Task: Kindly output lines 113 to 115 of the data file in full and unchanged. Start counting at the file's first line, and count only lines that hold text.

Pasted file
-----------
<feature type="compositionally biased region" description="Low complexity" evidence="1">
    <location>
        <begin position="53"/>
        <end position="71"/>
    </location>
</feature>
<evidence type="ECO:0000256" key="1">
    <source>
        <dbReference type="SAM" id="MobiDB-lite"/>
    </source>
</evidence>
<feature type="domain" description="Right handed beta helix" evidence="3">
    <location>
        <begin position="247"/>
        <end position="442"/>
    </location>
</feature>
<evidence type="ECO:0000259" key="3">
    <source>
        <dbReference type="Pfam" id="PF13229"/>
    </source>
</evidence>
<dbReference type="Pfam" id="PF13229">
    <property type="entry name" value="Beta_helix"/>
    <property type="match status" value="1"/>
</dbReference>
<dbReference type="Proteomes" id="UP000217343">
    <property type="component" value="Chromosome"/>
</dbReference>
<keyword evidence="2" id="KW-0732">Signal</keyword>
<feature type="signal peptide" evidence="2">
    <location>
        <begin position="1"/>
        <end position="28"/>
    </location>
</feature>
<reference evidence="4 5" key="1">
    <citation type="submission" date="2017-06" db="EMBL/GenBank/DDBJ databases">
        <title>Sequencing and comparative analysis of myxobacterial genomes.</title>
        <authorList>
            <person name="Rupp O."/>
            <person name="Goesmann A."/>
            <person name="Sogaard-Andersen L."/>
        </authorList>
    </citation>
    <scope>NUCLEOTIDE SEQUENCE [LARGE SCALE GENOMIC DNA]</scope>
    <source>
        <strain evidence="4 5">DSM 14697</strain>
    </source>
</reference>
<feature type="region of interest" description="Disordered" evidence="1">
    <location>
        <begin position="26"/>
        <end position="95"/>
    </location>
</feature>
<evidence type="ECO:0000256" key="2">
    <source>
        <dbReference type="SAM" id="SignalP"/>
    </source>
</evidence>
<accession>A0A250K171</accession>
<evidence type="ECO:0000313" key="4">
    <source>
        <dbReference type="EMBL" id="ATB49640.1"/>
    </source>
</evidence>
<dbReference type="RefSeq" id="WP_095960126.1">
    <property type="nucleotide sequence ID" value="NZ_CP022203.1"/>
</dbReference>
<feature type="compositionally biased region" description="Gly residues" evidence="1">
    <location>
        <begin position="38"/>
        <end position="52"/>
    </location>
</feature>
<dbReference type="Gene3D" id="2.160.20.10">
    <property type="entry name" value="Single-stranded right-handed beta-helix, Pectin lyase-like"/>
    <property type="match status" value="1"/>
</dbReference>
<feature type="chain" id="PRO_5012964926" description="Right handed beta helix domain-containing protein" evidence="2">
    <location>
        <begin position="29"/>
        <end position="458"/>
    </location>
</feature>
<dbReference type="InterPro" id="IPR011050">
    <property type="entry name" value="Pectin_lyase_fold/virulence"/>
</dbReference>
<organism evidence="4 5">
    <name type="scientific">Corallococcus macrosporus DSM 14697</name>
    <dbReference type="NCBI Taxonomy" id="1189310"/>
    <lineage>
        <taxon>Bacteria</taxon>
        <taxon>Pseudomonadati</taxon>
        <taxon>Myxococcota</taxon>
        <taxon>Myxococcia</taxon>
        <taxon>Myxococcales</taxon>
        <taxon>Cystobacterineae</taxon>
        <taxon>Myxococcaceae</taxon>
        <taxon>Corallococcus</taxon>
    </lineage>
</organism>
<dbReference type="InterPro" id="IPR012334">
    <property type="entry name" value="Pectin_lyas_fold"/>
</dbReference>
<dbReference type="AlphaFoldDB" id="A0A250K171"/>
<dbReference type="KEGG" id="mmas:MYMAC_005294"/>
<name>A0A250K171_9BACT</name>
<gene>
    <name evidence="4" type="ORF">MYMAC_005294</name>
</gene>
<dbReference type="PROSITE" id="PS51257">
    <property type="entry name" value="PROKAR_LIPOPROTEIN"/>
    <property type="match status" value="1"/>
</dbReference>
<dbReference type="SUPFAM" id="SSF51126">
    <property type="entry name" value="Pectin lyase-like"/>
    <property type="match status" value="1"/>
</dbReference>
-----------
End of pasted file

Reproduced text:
<dbReference type="PROSITE" id="PS51257">
    <property type="entry name" value="PROKAR_LIPOPROTEIN"/>
    <property type="match status" value="1"/>